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High performance phylogenetic inference

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4 Author(s)
Clement, M. ; Brigham Young Univ., Provo, UT, USA ; Snell, Q. ; Judd, G. ; Whiting, M.

Phylogenetic analysis is an integral part of many biological research programs. In essence, it is the study of gene genealogy. It is the study of gene mutation and the generational relationships. Phylogenetic analysis is being used in many diverse areas such as human epidemiology, viral transmission, biogeography, and systematics. Researchers are now commonly generating many DNA sequences from many individuals, thus creating very large data sets. However, our ability to analyze the data has not kept pace with data generation, and phylogenetics has now reached a crossroads where we cannot effectively analyze the data we generate. The chief challenge of phylogenetic systematics in the next century will be to develop algorithms and search strategies to effectively analyze large data sets. The crux of the computational problem is that the actual landscape of possible topologies can be extraordinarily difficult to evaluate with large data sets. The parsimony ratchet is actually a family of iterative tree search methods that use a statistical approach to sampling tree islands and ultimately finding the most parsimonious trees for a data set. Each iteration of the parsimony ratchet may occur in parallel as there is no direct dependency between iterations. The authors' implementation of the parallel ratchet is masterworker based. A master process is launched in the DOGMA system which then launches worker tasks on available nodes. Each worker task is simply wrapper code that is used to interact with the newest release version of NONA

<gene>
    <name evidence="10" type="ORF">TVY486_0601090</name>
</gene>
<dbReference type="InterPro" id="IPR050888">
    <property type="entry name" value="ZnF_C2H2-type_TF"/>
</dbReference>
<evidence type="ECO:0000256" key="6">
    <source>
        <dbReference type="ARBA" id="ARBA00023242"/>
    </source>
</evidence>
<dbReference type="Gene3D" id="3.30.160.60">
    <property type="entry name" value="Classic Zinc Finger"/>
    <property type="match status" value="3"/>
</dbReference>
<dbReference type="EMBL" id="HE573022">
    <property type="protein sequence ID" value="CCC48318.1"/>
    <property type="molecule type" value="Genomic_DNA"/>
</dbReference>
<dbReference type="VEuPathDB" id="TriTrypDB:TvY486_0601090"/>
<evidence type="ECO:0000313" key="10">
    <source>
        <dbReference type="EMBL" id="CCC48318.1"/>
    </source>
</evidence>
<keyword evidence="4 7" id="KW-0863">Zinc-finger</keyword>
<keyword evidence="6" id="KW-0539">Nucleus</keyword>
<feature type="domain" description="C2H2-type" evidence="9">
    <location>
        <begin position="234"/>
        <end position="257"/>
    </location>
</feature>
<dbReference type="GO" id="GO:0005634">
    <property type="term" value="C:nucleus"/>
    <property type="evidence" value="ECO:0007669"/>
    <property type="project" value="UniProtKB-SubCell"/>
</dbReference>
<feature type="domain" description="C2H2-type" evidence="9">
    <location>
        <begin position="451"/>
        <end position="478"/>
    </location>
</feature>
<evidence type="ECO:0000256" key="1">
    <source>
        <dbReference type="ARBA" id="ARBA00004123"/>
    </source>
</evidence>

Published in:

High Performance Distributed Computing, 1999. Proceedings. The Eighth International Symposium on

Date of Conference:

1999

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